Sunday, May 23, 2010

Kanner Architects | House in Southern California

511 House is a private residence, designed on 3,500 sq ft by Kanner Architects. It is located in Southern California, and is designed to take full advantage of the bright light and cool Southern California breezes of Pacific Palisades. The primary design objective was blurring the line between inside and outside. The modern aesthetic of this house draws inspiration from the nearby houses created by Richard Neutra and Charles and Ray Earnes.

The 511 House is a riot of form, color, texture and materials in an almost post-modern mix of California Modern and Googie road-side architecture. The house was designed with two main volumes. From the front a blue tiled two story structure sits to the south (left) and houses the vertical circulation. And to the north lies the white textured stucco garage with its luminous corrugated fiberglass door. The entry sits at the joint between the two pieces, though its interior space belongs to the stair volume. The glass-clad main body was pushed to the north side of a lot the size of a tennis court (60 feet by 120 feet). A wide patio used extensively for dining and play extends to the south off of lower level. This generous setback allows natural light to penetrate the house from the south. Large sliding glass doors can disappear and provide a conduit for soothing sea breezes.

The lower level features an open plan living room dining room separated by a floating plywood bookshelf unit, and an open kitchen. A convertible space with large sliding door can function as a family room or guest bedroom with an adjoining bath. The hallway space connecting the stairwell and living areas functions as a library with built-in bookshelves and desk space. In addition, a large storage room is tucked into the site sitting beneath the garage.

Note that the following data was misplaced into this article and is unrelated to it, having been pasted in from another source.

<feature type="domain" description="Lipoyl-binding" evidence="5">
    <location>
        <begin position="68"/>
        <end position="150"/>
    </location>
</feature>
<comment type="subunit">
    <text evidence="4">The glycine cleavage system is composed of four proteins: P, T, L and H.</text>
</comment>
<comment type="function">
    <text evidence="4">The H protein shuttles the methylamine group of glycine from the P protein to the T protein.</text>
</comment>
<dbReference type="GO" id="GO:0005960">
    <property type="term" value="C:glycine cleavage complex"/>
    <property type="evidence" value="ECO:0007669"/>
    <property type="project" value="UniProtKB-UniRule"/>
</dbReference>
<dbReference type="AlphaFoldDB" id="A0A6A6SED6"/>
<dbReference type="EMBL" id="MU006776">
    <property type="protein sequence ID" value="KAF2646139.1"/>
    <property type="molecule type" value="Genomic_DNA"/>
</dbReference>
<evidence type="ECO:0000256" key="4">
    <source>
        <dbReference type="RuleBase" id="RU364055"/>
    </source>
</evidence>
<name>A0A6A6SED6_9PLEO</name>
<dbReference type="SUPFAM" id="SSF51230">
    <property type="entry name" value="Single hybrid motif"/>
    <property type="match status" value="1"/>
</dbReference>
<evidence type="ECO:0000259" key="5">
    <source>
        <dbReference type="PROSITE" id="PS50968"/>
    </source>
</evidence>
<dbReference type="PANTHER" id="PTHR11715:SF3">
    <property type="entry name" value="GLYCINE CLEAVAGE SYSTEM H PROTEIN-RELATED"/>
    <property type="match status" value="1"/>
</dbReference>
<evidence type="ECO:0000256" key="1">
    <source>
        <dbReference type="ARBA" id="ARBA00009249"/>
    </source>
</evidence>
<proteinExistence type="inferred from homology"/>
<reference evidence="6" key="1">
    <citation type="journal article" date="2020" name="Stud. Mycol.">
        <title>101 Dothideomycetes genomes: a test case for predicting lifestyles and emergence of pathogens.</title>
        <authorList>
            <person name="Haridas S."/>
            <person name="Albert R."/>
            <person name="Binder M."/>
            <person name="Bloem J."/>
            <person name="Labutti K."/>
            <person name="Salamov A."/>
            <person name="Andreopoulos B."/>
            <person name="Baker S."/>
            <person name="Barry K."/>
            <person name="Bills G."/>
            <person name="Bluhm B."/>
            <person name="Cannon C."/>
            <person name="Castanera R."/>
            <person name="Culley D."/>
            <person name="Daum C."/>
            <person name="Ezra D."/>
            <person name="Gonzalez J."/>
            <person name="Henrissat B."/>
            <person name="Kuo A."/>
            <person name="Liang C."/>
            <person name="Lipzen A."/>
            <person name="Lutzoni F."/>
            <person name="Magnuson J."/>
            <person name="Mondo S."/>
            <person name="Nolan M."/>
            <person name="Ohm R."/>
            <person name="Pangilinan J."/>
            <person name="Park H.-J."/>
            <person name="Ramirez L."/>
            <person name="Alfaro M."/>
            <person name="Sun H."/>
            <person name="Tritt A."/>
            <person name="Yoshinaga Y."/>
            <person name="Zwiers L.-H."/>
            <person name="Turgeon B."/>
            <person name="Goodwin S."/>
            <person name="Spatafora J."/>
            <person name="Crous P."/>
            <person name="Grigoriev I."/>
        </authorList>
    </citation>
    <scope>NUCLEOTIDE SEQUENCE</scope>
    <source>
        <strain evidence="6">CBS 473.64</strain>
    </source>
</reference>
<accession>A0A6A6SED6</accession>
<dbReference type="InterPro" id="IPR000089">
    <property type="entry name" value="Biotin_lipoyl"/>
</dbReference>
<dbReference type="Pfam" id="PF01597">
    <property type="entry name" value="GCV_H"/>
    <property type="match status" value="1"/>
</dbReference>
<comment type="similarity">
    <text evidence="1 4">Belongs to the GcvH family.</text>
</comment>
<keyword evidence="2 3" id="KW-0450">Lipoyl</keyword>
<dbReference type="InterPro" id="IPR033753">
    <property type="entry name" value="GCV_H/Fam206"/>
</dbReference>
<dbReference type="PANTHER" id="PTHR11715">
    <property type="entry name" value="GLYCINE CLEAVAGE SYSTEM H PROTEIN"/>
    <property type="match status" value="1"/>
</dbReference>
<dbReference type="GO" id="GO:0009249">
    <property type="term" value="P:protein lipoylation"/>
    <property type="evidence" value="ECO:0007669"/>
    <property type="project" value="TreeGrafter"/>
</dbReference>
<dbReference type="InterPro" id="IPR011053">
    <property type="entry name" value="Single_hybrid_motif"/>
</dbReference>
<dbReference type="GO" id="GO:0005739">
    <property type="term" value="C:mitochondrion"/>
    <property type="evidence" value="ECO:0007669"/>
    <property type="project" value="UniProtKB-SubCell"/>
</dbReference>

Stepping inside the blue terrazzo floored entry hall, the bulk of the house reveals itself through west facing windows as an extension of the white stucco garage volume stretching along the north edge of the property. The topography of the site allows for the entry at street level to actually be the second level of the house. Three bedrooms occupy the upper level of the main structure beneath the boomerang roof form. The stairway is a sort of tower with a lookout space up a ladder from the entry and stairs descending to the lower living level.
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